Raichilson-Zadok has a lot of respect for Ramsay and said she’s “blessed” to have had the opportunity to work with him. And though “Hell’s Kitchen” has opened doors for her professionally, she doesn’t watch it anymore.
As for why that’s the case, she said, “You may love a restaurant and go there every day, but you go and work there, and you may never eat there again.”
Raichilson-Zadok said the original Japanese “Iron Chef” is her favorite food show ever, but she’s also a big fan of “Top Chef,” a Night & Day favorite. Part of the appeal, she says, is that “Top Chef” doesn’t talk down to the audience and the reality show drama is limited.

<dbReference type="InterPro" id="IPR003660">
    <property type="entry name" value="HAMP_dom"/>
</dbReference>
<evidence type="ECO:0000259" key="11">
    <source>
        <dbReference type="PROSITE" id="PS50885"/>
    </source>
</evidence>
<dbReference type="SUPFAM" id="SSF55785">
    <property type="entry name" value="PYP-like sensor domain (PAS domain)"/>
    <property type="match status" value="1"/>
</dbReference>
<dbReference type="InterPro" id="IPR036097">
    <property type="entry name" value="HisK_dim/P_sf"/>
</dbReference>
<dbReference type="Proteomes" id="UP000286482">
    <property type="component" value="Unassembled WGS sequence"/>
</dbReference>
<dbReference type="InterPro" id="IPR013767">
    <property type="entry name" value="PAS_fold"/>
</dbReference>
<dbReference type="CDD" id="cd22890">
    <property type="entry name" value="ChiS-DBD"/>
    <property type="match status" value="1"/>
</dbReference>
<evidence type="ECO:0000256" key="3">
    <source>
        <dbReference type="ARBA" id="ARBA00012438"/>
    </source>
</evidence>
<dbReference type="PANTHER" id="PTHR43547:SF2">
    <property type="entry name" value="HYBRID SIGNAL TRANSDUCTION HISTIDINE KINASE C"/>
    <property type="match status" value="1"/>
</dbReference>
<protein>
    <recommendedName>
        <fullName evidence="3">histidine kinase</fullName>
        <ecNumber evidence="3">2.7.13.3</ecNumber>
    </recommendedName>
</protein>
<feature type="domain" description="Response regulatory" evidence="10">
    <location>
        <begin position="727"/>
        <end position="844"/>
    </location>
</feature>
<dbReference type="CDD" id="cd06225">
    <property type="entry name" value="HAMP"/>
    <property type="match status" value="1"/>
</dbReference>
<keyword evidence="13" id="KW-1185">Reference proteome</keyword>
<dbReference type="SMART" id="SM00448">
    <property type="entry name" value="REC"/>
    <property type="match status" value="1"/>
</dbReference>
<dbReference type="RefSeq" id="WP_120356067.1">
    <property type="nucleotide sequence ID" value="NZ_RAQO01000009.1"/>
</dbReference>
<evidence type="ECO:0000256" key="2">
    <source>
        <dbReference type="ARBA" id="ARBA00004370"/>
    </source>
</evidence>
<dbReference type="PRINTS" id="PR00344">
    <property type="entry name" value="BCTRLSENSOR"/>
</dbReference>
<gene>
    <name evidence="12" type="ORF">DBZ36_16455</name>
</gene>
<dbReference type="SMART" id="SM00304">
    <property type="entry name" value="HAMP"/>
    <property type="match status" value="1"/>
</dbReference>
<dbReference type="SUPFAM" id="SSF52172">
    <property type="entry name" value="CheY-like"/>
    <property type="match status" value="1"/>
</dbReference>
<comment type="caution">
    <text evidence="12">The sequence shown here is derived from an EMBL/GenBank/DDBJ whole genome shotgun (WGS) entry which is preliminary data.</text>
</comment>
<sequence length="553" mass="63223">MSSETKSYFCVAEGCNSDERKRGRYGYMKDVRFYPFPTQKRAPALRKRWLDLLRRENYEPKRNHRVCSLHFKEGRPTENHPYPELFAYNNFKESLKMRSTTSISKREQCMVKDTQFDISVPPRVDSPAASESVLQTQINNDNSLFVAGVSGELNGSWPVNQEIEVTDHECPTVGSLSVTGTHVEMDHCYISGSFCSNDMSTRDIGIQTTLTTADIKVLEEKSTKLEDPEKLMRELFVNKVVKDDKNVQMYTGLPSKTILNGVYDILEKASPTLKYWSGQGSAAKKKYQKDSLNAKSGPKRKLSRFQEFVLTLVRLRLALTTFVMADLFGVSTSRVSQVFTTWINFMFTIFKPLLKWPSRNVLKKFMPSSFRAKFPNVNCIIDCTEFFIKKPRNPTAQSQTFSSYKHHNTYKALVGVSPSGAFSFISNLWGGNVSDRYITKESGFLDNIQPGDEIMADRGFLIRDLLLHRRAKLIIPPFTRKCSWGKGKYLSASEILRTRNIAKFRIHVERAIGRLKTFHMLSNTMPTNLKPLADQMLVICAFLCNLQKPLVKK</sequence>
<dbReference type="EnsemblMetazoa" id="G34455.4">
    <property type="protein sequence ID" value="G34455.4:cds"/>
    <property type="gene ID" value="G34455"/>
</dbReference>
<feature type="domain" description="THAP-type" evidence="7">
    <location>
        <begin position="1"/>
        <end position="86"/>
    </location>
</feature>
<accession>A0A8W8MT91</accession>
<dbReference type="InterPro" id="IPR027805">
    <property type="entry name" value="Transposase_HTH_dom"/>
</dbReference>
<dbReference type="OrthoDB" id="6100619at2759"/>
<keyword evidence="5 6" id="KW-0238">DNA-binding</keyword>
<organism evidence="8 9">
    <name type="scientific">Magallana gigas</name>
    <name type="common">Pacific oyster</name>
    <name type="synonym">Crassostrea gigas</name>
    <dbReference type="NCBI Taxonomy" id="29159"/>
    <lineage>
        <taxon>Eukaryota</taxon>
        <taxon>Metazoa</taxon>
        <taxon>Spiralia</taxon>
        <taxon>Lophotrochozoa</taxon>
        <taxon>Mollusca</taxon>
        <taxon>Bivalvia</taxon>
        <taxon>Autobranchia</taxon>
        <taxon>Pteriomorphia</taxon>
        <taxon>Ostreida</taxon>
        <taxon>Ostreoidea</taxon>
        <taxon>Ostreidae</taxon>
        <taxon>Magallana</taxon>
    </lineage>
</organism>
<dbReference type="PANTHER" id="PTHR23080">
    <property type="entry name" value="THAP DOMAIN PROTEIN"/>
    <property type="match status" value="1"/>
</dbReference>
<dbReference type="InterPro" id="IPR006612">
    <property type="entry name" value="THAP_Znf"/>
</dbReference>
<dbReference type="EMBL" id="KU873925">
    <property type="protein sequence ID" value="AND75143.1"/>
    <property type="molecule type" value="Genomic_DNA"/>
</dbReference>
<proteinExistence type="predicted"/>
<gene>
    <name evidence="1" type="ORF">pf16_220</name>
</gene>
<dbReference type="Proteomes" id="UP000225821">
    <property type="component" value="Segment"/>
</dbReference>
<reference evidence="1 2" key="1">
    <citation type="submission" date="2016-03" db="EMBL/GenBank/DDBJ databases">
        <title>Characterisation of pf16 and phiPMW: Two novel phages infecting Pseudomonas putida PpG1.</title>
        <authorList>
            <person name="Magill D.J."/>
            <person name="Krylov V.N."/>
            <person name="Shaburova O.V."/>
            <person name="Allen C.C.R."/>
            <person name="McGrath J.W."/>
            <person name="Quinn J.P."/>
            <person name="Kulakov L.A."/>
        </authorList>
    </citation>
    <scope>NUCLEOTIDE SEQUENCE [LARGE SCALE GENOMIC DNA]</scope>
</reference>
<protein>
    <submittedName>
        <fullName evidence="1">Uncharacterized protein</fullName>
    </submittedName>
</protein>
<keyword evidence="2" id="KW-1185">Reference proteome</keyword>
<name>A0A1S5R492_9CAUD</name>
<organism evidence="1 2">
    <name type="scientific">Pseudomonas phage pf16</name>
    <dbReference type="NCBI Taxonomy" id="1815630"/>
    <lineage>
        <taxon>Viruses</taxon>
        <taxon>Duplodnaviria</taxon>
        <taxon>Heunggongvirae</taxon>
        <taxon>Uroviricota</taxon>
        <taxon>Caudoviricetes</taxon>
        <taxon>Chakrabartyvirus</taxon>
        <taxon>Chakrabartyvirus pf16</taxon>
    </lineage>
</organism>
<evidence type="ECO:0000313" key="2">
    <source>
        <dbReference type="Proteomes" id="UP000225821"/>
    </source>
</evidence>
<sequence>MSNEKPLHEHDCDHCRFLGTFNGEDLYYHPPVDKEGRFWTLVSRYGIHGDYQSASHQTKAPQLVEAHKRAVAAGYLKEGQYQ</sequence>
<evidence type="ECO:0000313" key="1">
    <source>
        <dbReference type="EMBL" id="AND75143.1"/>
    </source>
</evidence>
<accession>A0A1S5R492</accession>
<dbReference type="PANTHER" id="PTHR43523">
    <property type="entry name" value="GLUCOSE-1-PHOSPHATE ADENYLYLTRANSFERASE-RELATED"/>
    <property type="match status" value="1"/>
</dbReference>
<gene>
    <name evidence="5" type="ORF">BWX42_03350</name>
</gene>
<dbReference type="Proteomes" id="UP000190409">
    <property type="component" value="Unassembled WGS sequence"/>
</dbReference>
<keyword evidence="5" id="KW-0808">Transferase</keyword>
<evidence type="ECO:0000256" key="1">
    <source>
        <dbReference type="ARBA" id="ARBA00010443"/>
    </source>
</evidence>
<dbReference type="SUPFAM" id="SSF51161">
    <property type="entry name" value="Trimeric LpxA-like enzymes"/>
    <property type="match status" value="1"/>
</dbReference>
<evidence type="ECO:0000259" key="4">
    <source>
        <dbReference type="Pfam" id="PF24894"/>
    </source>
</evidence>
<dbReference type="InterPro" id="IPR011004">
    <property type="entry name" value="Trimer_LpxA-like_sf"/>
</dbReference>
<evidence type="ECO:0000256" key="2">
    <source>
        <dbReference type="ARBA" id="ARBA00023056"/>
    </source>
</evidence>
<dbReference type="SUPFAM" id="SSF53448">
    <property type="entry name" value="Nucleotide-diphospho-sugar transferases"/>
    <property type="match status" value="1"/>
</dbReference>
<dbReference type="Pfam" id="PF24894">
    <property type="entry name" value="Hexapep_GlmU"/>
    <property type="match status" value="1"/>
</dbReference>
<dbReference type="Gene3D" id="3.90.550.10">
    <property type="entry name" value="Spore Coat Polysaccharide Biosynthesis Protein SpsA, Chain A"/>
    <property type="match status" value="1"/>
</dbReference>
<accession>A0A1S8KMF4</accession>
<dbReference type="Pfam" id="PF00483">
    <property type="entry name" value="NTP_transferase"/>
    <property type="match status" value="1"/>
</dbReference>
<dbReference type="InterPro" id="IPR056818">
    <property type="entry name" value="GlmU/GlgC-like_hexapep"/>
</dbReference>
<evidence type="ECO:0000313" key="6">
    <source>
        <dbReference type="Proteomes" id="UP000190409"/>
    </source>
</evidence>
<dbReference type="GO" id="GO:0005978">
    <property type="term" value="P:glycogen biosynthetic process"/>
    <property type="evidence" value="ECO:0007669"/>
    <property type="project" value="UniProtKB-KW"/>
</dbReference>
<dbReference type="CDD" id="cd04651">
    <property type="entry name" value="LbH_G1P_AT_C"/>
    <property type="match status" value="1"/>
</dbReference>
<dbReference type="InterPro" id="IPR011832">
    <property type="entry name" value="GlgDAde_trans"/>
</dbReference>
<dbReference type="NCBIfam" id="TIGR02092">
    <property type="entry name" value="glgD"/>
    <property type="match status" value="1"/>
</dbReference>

“I think ‘Top Chef’ in general, you can truly see the knowledge that the contestants have,” Raichilson-Zadok said. “They’re allowed to demonstrate that knowledge. ‘Top Chef’ is a true culinary competition. There’s no panel of your peers. That’s the bottom line.”
As for Ramsay, he’s part of a growing wave of “celebrity chefs,” an expected eventual byproduct of food television’s popularity and presence. Some of the contestants from cooking competitions have become minor celebrities in their own right, but some of the most famous “food personalities” out there include the likes of Paula Deen and Rachael Ray, for better or worse.
Ray has the “gift of gab,” according to Raichilson-Zadok. But “should she be on the same level of Wolfgang Puck? I don’t really think so.”
But the celebrity chef craze is, for the most part, deserved, she says.
“I think that it is an art ... it’s something that everybody does,” she says. “Everybody cooks. Whether it’s toast and ramen noodles or a five-course meal.”